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U.S. to be short primary care doctors

Dec. 25, 2012 at 12:26 AM   |   Comments

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DALLAS, Dec. 25 (UPI) -- A shortfall of 100,000 U.S. primary care doctors is expected by 2020, mainly because the pay is about half that of specialists, a non-profit group said.

New doctors soon learn specialties offer higher pay -- primary care doctors make about $212,840, compared with $384,467 for specialists -- greater stature and shorter hours, not to mention making it easier to cover educational debt, the Medical Group Management Association calculated.

Dr. Daniel Podolsky, president of the University of Texas Southwestern Medical Center in Dallas, said the medical school does not broach the issue of physician shortages, but medical students hear about it, The Dallas Morning News reported.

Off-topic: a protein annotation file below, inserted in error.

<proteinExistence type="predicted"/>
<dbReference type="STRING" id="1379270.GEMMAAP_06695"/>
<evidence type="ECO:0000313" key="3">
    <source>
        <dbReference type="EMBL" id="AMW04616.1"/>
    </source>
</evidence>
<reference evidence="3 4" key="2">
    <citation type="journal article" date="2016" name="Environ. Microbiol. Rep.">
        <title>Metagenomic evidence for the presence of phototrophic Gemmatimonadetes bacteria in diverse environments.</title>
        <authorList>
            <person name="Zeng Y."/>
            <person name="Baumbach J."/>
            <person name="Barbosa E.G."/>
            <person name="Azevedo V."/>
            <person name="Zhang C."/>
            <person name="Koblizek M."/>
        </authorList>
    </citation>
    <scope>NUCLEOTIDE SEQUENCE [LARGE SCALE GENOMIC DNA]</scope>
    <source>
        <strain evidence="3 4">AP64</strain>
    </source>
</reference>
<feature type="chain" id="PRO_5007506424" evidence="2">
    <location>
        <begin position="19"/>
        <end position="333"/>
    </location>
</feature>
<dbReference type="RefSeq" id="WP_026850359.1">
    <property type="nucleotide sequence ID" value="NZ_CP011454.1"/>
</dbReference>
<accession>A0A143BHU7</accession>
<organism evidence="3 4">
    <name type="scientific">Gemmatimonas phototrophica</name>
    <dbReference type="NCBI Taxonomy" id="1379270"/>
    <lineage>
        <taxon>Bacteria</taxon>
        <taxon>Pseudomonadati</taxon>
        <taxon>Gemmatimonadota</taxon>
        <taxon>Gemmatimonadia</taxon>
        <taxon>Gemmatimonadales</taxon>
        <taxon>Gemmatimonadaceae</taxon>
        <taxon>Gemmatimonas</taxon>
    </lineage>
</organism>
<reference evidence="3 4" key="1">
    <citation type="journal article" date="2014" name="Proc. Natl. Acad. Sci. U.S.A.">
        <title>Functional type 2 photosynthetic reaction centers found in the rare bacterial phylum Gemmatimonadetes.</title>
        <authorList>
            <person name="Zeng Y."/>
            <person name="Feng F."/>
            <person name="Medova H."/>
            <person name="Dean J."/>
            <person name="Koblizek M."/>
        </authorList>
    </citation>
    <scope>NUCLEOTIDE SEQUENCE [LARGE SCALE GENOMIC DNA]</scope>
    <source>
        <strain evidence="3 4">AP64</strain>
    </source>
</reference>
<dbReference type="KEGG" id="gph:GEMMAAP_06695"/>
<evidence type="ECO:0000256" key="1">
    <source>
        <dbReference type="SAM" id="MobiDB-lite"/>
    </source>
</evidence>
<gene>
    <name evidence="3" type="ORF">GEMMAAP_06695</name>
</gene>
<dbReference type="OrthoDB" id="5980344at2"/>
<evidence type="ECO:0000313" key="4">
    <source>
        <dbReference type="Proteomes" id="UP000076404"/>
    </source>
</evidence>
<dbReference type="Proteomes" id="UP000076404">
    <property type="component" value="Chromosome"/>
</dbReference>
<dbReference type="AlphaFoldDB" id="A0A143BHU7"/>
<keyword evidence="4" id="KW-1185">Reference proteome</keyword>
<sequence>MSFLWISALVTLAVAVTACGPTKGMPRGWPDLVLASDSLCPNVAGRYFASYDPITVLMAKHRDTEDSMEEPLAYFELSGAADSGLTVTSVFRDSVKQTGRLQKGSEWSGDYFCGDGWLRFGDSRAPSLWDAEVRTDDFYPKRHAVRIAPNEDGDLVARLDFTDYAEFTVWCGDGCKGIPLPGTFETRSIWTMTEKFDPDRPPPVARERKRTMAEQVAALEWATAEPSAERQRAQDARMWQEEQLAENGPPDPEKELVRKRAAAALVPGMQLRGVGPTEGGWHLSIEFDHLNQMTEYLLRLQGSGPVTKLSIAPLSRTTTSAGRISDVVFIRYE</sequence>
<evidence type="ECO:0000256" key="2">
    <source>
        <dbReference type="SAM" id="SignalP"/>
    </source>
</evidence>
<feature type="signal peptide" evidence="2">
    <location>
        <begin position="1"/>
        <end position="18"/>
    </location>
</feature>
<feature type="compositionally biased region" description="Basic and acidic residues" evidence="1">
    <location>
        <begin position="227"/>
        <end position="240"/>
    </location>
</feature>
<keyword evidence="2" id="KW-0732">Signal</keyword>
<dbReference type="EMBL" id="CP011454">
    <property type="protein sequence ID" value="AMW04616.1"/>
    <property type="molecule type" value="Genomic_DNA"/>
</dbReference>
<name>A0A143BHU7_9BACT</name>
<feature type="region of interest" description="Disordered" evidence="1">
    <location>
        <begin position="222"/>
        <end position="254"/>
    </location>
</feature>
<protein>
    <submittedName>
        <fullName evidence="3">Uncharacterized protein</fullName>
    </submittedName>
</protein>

Podolsky said his medical school served many missions, which included not only primary care doctors but medical researchers and subspecialists that were in short supply, but the students make the choices for their career path.

Dr. Troy Fiesinger, president of the Texas Academy of Family Physicians, recommended sending students into rural areas for a month or two early in medical school.

"We have to get them out of the big hospitals and into communities where we need doctors," he told The Morning News. "Without them, there's going to be a huge strain on our healthcare system."

© 2012 United Press International, Inc. All Rights Reserved. Any reproduction, republication, redistribution and/or modification of any UPI content is expressly prohibited without UPI's prior written consent.
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